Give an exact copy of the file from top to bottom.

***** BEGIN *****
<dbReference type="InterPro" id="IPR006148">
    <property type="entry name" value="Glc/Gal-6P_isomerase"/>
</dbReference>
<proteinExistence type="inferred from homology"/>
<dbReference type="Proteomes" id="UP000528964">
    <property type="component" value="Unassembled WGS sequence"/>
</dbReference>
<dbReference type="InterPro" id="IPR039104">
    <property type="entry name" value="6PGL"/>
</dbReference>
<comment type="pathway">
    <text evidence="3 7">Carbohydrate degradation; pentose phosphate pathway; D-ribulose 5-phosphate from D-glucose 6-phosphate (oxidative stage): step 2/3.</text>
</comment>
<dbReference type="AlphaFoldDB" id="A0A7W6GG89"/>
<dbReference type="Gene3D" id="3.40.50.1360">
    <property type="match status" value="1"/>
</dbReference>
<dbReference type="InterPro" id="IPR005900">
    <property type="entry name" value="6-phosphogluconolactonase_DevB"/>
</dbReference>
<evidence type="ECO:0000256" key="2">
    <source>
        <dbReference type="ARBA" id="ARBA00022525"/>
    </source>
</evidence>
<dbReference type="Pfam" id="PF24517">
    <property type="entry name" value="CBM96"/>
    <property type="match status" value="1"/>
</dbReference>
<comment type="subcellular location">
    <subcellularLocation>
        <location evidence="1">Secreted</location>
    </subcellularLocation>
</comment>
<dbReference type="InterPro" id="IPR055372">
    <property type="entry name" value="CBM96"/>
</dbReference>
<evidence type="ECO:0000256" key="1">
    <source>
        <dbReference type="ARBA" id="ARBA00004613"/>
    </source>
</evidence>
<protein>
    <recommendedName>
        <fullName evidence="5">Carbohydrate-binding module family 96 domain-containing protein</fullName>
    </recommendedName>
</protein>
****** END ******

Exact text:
<dbReference type="InterPro" id="IPR006148">
    <property type="entry name" value="Glc/Gal-6P_isomerase"/>
</dbReference>
<proteinExistence type="inferred from homology"/>
<dbReference type="Proteomes" id="UP000528964">
    <property type="component" value="Unassembled WGS sequence"/>
</dbReference>
<dbReference type="InterPro" id="IPR039104">
    <property type="entry name" value="6PGL"/>
</dbReference>
<comment type="pathway">
    <text evidence="3 7">Carbohydrate degradation; pentose phosphate pathway; D-ribulose 5-phosphate from D-glucose 6-phosphate (oxidative stage): step 2/3.</text>
</comment>
<dbReference type="AlphaFoldDB" id="A0A7W6GG89"/>
<dbReference type="Gene3D" id="3.40.50.1360">
    <property type="match status" value="1"/>
</dbReference>
<dbReference type="InterPro" id="IPR005900">
    <property type="entry name" value="6-phosphogluconolactonase_DevB"/>
</dbReference>
<evidence type="ECO:0000256" key="2">
    <source>
        <dbReference type="ARBA" id="ARBA00022525"/>
    </source>
</evidence>
<dbReference type="Pfam" id="PF24517">
    <property type="entry name" value="CBM96"/>
    <property type="match status" value="1"/>
</dbReference>
<comment type="subcellular location">
    <subcellularLocation>
        <location evidence="1">Secreted</location>
    </subcellularLocation>
</comment>
<dbReference type="InterPro" id="IPR055372">
    <property type="entry name" value="CBM96"/>
</dbReference>
<evidence type="ECO:0000256" key="1">
    <source>
        <dbReference type="ARBA" id="ARBA00004613"/>
    </source>
</evidence>
<protein>
    <recommendedName>
        <fullName evidence="5">Carbohydrate-binding module family 96 domain-containing protein</fullName>
    </recommendedName>
</protein>